NEW YORK Digital marketing and technology company aQuantive continued its shopping spree this week, picking up two European assets for its Atlas DMT division for about $3.2 million.
The company said yesterday that it bought TechnologyBrokers, a reseller of Atlas DMT's third-party, ad-serving and ad-campaign management platform, and its sibling, MediaBrokers, an outfit that buys ad inventory from online publishers and sells it to advertisers. Combined, the entities had revenue of about $5 million in 2003.
The acquisitions represent the fourth and fifth additions for aQuantive in the last eight months. The Seattle-based company, which also owns Avenue A and iFrontier, bought Go Toast in December and NetConversions in February, and its $160 million buyout of SBI.Razorfish closed today.
"As a company, aQuantive has been looking for opportunities to broaden our international appeal, so it makes perfect sense for us to bring in-house the company and resources that helped make our technology business a success in Europe," said aQuantive president and CEO Brian McAndrews in a statement.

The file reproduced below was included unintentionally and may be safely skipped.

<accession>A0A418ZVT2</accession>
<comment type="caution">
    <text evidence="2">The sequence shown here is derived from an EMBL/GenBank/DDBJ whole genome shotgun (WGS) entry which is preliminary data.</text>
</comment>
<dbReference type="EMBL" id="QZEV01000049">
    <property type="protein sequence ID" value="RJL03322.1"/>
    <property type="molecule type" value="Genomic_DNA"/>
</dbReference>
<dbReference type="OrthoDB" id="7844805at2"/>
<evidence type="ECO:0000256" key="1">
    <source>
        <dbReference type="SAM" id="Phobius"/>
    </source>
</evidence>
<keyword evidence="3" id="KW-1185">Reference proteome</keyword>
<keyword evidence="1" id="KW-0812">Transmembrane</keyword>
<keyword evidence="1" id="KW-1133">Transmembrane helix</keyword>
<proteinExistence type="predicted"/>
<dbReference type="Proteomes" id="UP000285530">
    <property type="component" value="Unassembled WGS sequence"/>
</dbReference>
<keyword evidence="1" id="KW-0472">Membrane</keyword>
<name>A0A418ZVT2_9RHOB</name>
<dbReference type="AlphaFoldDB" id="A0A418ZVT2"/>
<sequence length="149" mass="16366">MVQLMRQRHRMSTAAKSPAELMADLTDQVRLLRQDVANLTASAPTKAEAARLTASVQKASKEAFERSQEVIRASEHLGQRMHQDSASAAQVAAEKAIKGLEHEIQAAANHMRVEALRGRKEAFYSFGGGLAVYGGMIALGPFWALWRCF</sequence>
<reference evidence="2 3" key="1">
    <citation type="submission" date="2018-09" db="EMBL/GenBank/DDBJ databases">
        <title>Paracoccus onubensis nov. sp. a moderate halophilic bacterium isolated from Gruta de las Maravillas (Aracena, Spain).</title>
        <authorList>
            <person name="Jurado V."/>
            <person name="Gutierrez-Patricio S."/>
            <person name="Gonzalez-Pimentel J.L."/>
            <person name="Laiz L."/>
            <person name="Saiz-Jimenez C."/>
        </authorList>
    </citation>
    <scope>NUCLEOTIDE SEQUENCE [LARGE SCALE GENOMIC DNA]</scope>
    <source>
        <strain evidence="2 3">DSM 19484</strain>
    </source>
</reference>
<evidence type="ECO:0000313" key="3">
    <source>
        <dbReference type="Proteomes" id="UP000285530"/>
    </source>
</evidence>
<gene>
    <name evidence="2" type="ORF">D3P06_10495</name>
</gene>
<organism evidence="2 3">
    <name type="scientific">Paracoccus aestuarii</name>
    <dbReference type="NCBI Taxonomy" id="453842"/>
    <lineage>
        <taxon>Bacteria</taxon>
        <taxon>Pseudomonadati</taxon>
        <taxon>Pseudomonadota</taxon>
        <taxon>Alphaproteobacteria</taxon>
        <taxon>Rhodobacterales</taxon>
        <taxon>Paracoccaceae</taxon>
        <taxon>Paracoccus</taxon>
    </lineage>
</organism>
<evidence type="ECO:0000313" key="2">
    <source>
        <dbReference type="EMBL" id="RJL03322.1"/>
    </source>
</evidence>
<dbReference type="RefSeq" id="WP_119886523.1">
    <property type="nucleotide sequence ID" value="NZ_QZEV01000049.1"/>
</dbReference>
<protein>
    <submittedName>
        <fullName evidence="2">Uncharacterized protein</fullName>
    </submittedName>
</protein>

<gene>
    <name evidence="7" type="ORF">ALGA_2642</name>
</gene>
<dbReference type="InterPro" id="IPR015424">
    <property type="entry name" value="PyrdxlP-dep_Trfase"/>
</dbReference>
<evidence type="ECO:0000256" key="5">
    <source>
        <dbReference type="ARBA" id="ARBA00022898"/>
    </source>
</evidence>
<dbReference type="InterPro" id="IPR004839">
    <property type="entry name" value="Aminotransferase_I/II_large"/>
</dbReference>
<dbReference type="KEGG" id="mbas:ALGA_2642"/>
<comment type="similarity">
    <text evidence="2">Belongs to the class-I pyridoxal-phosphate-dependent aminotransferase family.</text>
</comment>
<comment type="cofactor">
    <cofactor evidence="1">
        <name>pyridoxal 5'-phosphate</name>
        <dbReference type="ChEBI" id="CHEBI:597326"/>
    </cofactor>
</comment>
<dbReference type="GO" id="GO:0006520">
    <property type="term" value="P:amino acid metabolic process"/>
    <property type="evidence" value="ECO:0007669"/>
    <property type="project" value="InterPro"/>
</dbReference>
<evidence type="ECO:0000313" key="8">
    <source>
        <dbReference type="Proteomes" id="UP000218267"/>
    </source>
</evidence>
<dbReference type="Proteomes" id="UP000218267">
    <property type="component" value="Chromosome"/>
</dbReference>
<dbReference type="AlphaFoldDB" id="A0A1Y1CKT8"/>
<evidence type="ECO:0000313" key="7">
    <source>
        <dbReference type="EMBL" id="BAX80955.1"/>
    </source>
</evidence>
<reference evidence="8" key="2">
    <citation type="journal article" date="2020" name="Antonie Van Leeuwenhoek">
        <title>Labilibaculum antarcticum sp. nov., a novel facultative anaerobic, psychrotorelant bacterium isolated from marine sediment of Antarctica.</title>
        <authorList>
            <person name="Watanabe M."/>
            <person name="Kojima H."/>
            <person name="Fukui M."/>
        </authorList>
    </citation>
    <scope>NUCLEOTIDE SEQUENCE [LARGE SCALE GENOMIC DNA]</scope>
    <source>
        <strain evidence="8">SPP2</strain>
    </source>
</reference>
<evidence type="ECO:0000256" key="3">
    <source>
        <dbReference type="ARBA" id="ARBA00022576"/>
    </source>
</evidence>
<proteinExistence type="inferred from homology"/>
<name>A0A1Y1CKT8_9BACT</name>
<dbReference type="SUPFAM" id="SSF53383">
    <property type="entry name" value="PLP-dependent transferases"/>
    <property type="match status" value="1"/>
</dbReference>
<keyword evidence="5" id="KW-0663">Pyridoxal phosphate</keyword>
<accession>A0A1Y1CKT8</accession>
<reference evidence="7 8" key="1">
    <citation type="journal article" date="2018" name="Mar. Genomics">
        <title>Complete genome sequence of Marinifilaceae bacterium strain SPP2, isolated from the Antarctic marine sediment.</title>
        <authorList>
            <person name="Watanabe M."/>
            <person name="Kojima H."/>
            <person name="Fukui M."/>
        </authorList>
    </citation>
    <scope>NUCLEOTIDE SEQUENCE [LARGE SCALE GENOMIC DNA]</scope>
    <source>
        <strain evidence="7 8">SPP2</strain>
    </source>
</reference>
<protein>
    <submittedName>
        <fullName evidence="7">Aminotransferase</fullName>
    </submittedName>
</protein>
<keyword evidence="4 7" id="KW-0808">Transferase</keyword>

TechnologyBrokers, the exclusive sales and customer-service partner for Atlas DMT in Europe since 2002, works with agencies such as Aegis Group's Carat and WPP Group's mOne. As part of the deal, TechnologyBrokers will change its brand identity to Atlas Europe.
MediaBrokers is similar to aQuantive's Drivepm business, which helps publishers monetize their unsold media space, and aids agencies and advertisers in reaching customer-acquisition objectives through targeting and campaign optimization.
Both companies are based in the same office in Britain and will continue to be run by their shared managing director, James Aitken, who will report to the Atlas DMT executive team.
The deals also involve undisclosed earnout payments, which will be given to the companies over the next two years based on meeting profitability goals.
As for aQuantive, the company said it expects the TechnologyBrokers and MediaBrokers acquisitions to contribute about $3 million in revenue and $300,000-400,000 in EBITDA, or earnings before interest, taxes, depreciation and amortization, for the remainder of 2004, after certain one-time costs associated with takeover and integration.